I started writing this on 20 April 2020; the globe suffering in the malicious clutches of the Covid-19 pandemic, New Zealand in week four of its Level 4 lockdown, and the world coming to terms with redefining the meaning of such things as community, healthcare, economic recovery, and humanity.
“By putting ourselves into the story of people who on the surface appear different from us, we can recognise our common humanity with them. And that can trigger empathy in a really natural way.”
The 'End of Life Choice Bill' has passed its third reading in New Zealand Parliament, and a binding referendum will be held at the 2020 general election to decide whether to implement this bill into law.
The issues to consider in this process are complex and emotive.
“We might neglect our future selves because of some failure of belief or imagination.”
This statement from the English philosopher Derek Parfit highlights the challenges we face when considering issues of prevention. How do we best prepare for the future when it seems so far away? The future we need to prepare for may be one of a crisis, or simply the challenges of normal living.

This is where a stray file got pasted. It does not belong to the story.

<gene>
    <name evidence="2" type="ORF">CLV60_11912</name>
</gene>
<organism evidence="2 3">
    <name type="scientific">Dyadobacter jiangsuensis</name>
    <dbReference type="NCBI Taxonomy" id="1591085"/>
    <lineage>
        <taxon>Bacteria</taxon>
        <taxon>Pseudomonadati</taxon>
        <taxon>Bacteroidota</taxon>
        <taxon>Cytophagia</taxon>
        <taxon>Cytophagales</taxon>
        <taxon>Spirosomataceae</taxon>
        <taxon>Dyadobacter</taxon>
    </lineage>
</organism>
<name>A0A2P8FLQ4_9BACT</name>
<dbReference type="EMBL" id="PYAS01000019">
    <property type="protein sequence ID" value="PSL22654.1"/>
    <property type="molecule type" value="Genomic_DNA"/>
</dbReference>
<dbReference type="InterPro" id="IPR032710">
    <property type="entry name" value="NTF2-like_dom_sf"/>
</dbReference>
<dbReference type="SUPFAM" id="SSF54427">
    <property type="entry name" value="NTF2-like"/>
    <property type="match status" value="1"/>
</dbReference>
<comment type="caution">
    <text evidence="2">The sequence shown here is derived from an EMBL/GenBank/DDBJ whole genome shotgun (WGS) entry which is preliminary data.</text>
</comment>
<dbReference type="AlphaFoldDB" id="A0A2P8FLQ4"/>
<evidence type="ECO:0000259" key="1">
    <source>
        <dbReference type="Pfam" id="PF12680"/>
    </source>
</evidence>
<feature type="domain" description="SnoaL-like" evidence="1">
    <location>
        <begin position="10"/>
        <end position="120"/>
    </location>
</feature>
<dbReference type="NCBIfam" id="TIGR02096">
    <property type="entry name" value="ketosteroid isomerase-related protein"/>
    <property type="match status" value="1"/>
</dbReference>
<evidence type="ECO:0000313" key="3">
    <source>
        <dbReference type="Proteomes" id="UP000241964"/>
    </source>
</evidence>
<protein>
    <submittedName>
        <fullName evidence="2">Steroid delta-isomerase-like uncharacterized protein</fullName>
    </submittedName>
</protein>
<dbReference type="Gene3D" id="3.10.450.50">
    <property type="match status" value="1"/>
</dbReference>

The majority of medical graduates swear some kind of oath, usually at graduation. The traditional Hippocratic Oath is used by a diminishing number, with a version of this, the Geneva Declaration and other prayers forming more popular commitments by new doctors and nurses.
One of the contemporary world’s most well-known musicians is Yo-yo Ma, the superstar cellist. A profoundly influential project of his has been the creation of the Silkroad Ensemble, a collective of composers and musicians from over 20 countries.
We all have had that experience of walking into a room wondering what it was we came for. Most of us may look puzzled, then slightly annoyed, maybe smile or laugh in mock-frustration, then back out to retrace our steps to remind ourselves of the task.
Shared identity engenders understanding and trust.
In a previous blog, titled Edge Effect, I discussed the new life and opportunities for discovery that exist at the overlap of diversity and difference. Such opportunities are present in all human interactions.
The power of the mind to exert influence over the body has been well recognised for centuries. How one person experiences pain, or the taste of a red wine, can be very different from another, even though the sensory information is the same.